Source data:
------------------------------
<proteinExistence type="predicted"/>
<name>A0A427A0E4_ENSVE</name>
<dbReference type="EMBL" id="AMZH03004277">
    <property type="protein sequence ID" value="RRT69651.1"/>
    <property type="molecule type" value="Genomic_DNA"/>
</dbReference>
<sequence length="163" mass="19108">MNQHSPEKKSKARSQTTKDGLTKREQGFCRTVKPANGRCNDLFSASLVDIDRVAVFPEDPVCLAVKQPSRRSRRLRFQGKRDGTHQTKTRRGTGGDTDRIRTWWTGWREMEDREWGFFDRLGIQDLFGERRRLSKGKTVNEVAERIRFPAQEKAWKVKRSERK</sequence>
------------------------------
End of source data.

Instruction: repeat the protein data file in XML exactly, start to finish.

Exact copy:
<proteinExistence type="predicted"/>
<name>A0A427A0E4_ENSVE</name>
<dbReference type="EMBL" id="AMZH03004277">
    <property type="protein sequence ID" value="RRT69651.1"/>
    <property type="molecule type" value="Genomic_DNA"/>
</dbReference>
<sequence length="163" mass="19108">MNQHSPEKKSKARSQTTKDGLTKREQGFCRTVKPANGRCNDLFSASLVDIDRVAVFPEDPVCLAVKQPSRRSRRLRFQGKRDGTHQTKTRRGTGGDTDRIRTWWTGWREMEDREWGFFDRLGIQDLFGERRRLSKGKTVNEVAERIRFPAQEKAWKVKRSERK</sequence>